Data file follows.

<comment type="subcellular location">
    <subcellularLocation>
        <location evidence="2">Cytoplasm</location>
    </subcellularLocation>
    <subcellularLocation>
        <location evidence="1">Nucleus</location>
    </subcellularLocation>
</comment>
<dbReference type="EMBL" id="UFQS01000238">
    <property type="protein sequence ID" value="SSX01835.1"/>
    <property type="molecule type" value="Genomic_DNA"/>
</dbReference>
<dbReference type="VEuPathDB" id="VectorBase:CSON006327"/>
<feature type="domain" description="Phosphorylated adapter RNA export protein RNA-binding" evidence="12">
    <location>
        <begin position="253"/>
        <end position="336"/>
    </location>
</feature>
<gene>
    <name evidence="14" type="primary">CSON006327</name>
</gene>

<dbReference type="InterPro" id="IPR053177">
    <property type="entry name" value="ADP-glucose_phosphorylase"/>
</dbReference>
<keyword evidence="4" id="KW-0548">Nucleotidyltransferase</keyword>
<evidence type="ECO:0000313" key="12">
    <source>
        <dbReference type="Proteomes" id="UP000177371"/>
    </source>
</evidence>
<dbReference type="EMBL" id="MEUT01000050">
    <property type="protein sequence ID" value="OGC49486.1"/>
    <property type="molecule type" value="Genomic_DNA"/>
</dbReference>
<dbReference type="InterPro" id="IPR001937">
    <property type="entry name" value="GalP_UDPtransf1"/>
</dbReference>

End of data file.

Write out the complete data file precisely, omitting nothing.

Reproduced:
<comment type="subcellular location">
    <subcellularLocation>
        <location evidence="2">Cytoplasm</location>
    </subcellularLocation>
    <subcellularLocation>
        <location evidence="1">Nucleus</location>
    </subcellularLocation>
</comment>
<dbReference type="EMBL" id="UFQS01000238">
    <property type="protein sequence ID" value="SSX01835.1"/>
    <property type="molecule type" value="Genomic_DNA"/>
</dbReference>
<dbReference type="VEuPathDB" id="VectorBase:CSON006327"/>
<feature type="domain" description="Phosphorylated adapter RNA export protein RNA-binding" evidence="12">
    <location>
        <begin position="253"/>
        <end position="336"/>
    </location>
</feature>
<gene>
    <name evidence="14" type="primary">CSON006327</name>
</gene>

<dbReference type="InterPro" id="IPR053177">
    <property type="entry name" value="ADP-glucose_phosphorylase"/>
</dbReference>
<keyword evidence="4" id="KW-0548">Nucleotidyltransferase</keyword>
<evidence type="ECO:0000313" key="12">
    <source>
        <dbReference type="Proteomes" id="UP000177371"/>
    </source>
</evidence>
<dbReference type="EMBL" id="MEUT01000050">
    <property type="protein sequence ID" value="OGC49486.1"/>
    <property type="molecule type" value="Genomic_DNA"/>
</dbReference>
<dbReference type="InterPro" id="IPR001937">
    <property type="entry name" value="GalP_UDPtransf1"/>
</dbReference>